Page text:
I let them eat the broadcast corn for a couple of minutes…knowing they would slow down and move more methodically. When hogs first ‘hit the corn’ it can be pretty dynamic with hogs fighting for position until they realize there is plenty for everyone.

    Not seeing an opportunity for a ‘double’ (two hogs lined up), I focused on the Boar…which had been pretty much broadside to me the entire time. I settled the German #4 crosshairs high on his shoulder and sent a 405 grain soft point his direction. My aim was true and the Boar crumpled in his tracks. All the others made it into the nearby brush….offering no additional shot opportunities. But I am certain they’ll be back.

    So all in all….not a bad outing. I didn’t sweat (much), I didn’t have to wait long and there is one less Boar in Texas making little ones.

    BH_07_15_17_zpswo1s1hds.jpg
     
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  13. Tinybob

    Tinybob Member

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    Nice hog! Good one too (deceased)!
     
  14. Texas Hog

    Texas Hog Member

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    Nice job, your freezer has to be full ! How many do you shoot a year ?
     
  15. Flintknapper

    Flintknapper Member

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    I am always amazed at how quickly Buzzards can clean up a carcass.

    I placed this boar (originally over 200 lbs. on the hoof) at a spot on the ranch that I like to use when 'recycling' hogs.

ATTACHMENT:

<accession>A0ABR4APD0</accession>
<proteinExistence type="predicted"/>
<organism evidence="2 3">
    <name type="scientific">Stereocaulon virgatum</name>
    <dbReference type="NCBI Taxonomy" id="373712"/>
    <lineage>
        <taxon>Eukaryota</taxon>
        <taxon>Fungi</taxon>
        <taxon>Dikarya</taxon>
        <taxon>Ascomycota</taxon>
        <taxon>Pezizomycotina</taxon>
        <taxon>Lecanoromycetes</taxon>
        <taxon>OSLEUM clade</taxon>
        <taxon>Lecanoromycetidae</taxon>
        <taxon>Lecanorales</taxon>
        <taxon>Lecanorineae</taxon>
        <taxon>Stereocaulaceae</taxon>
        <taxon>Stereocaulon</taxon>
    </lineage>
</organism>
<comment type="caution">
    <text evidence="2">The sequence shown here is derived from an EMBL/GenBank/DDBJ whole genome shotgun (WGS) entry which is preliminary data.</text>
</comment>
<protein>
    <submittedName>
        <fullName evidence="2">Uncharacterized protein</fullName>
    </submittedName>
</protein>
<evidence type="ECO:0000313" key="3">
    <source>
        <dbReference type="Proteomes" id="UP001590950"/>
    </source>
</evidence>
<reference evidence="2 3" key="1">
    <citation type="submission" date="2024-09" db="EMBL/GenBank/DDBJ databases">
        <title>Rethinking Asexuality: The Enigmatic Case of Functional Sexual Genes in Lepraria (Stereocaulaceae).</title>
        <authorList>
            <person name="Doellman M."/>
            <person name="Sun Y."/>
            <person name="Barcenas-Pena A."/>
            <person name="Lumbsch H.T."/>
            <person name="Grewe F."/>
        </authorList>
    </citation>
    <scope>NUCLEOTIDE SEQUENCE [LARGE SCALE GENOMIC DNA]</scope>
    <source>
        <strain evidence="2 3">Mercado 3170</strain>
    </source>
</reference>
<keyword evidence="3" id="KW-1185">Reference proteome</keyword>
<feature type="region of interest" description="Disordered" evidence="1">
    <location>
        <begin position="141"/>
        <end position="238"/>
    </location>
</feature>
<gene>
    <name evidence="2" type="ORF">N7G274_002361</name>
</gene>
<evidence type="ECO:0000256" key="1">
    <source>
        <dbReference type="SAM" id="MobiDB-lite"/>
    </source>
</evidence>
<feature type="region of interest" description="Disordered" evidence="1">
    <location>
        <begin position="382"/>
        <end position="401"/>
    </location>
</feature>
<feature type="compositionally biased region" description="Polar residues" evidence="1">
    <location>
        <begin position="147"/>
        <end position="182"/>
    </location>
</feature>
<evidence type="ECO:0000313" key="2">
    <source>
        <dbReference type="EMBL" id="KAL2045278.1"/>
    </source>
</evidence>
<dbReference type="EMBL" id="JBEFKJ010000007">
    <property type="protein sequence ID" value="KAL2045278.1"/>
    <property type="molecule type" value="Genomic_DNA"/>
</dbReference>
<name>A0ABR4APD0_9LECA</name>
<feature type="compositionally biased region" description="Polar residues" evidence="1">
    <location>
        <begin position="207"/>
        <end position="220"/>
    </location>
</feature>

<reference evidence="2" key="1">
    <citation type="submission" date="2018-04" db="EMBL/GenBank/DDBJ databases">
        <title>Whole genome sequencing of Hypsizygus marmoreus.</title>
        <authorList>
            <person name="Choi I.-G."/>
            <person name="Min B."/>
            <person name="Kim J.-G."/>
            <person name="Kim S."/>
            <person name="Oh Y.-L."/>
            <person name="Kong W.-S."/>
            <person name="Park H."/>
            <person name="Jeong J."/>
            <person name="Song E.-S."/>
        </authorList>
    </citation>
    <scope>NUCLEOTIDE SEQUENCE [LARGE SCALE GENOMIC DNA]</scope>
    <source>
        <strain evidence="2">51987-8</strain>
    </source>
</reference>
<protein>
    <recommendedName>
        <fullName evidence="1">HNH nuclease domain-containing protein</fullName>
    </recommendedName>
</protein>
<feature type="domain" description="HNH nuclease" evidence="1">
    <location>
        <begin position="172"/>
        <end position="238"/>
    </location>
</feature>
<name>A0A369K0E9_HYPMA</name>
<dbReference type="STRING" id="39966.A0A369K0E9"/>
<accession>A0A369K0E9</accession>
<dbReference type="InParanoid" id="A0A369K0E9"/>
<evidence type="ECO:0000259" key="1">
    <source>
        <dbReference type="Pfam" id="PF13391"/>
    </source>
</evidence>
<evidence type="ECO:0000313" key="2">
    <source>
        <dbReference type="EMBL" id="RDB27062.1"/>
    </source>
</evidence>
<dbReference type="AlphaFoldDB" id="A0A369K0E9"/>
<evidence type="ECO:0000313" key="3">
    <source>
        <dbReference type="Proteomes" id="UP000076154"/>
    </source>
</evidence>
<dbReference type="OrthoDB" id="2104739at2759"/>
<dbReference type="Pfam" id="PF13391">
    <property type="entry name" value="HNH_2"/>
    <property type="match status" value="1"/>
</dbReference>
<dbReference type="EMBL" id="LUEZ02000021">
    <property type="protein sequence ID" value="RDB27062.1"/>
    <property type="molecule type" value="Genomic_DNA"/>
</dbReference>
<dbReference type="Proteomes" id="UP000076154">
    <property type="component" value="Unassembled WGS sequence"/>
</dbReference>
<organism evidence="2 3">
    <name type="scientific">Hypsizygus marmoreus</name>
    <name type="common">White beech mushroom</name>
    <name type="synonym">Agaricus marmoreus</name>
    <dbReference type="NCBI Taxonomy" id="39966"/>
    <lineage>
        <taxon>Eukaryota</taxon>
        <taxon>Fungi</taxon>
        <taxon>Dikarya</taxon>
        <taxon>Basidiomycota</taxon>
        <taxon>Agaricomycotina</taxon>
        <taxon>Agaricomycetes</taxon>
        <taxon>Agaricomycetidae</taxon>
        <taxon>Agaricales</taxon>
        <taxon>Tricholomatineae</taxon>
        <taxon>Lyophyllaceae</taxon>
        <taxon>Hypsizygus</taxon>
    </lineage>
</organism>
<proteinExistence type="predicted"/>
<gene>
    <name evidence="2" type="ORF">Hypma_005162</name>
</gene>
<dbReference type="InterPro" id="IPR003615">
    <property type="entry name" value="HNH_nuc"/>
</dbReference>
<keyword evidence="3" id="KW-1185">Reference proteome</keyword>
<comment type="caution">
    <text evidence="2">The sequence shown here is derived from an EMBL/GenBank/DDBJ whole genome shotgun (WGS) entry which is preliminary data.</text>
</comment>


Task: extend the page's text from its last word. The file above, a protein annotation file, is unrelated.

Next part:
This boar was set in place at approximately 8:00 a.m. in the morning. I went back by the area at 6:00 p.m. that evening and there were about 40 buzzards on or around the carcass with another 20 or so roosting in trees nearby.

    As you can see...they had already eviscerated the hog, eaten all of the meat from the hind quarters, ribs and spine. Basically, worked their way up to the shoulders. That's a lot of hog to eat in a short period of time. The next day, the carcass was completely gone (Coyotes having found the remains of it over night).

    Buzzards1_zpstnor2jeg.jpg
     
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  16. der Teufel

    der Teufel Member

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    Indeed! Here's a carcass of a 140 Lb. sow, from which I had removed the left shoulder, both hindquarters, and both backstraps, after just 15 hours. I dumped it about 10PM, this photo was taken at roughly 1PM the next afternoon.

    Carcass_after_TBPS.jpg